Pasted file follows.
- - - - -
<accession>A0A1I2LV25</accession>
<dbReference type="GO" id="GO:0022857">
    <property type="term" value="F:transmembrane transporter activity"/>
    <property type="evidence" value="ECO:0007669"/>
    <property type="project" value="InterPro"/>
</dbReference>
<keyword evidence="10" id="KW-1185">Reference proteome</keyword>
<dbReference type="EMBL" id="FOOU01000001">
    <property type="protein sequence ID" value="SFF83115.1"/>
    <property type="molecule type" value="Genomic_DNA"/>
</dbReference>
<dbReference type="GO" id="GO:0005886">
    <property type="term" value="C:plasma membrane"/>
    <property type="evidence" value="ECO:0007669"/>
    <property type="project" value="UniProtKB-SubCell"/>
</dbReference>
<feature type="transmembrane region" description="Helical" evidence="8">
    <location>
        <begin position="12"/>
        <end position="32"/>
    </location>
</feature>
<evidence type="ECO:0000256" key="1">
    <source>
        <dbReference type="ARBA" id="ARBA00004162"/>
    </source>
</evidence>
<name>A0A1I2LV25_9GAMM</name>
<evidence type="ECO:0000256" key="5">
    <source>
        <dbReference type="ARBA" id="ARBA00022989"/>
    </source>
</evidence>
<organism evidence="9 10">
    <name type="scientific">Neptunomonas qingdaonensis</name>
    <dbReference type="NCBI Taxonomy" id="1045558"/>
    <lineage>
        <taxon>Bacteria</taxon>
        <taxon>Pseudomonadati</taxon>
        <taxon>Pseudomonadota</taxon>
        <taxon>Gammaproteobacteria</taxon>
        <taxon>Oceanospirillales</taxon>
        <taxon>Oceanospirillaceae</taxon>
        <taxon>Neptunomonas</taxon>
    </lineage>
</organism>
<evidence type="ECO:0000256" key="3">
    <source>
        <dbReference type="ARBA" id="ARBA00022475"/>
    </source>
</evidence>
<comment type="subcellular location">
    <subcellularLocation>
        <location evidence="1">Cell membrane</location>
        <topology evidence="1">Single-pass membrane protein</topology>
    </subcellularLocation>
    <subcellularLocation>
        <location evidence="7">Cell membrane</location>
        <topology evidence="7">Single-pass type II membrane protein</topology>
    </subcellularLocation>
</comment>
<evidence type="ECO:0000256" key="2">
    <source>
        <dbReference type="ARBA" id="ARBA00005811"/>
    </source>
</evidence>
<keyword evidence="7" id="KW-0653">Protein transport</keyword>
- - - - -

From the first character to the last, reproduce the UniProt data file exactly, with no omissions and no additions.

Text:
<accession>A0A1I2LV25</accession>
<dbReference type="GO" id="GO:0022857">
    <property type="term" value="F:transmembrane transporter activity"/>
    <property type="evidence" value="ECO:0007669"/>
    <property type="project" value="InterPro"/>
</dbReference>
<keyword evidence="10" id="KW-1185">Reference proteome</keyword>
<dbReference type="EMBL" id="FOOU01000001">
    <property type="protein sequence ID" value="SFF83115.1"/>
    <property type="molecule type" value="Genomic_DNA"/>
</dbReference>
<dbReference type="GO" id="GO:0005886">
    <property type="term" value="C:plasma membrane"/>
    <property type="evidence" value="ECO:0007669"/>
    <property type="project" value="UniProtKB-SubCell"/>
</dbReference>
<feature type="transmembrane region" description="Helical" evidence="8">
    <location>
        <begin position="12"/>
        <end position="32"/>
    </location>
</feature>
<evidence type="ECO:0000256" key="1">
    <source>
        <dbReference type="ARBA" id="ARBA00004162"/>
    </source>
</evidence>
<name>A0A1I2LV25_9GAMM</name>
<evidence type="ECO:0000256" key="5">
    <source>
        <dbReference type="ARBA" id="ARBA00022989"/>
    </source>
</evidence>
<organism evidence="9 10">
    <name type="scientific">Neptunomonas qingdaonensis</name>
    <dbReference type="NCBI Taxonomy" id="1045558"/>
    <lineage>
        <taxon>Bacteria</taxon>
        <taxon>Pseudomonadati</taxon>
        <taxon>Pseudomonadota</taxon>
        <taxon>Gammaproteobacteria</taxon>
        <taxon>Oceanospirillales</taxon>
        <taxon>Oceanospirillaceae</taxon>
        <taxon>Neptunomonas</taxon>
    </lineage>
</organism>
<evidence type="ECO:0000256" key="3">
    <source>
        <dbReference type="ARBA" id="ARBA00022475"/>
    </source>
</evidence>
<comment type="subcellular location">
    <subcellularLocation>
        <location evidence="1">Cell membrane</location>
        <topology evidence="1">Single-pass membrane protein</topology>
    </subcellularLocation>
    <subcellularLocation>
        <location evidence="7">Cell membrane</location>
        <topology evidence="7">Single-pass type II membrane protein</topology>
    </subcellularLocation>
</comment>
<evidence type="ECO:0000256" key="2">
    <source>
        <dbReference type="ARBA" id="ARBA00005811"/>
    </source>
</evidence>
<keyword evidence="7" id="KW-0653">Protein transport</keyword>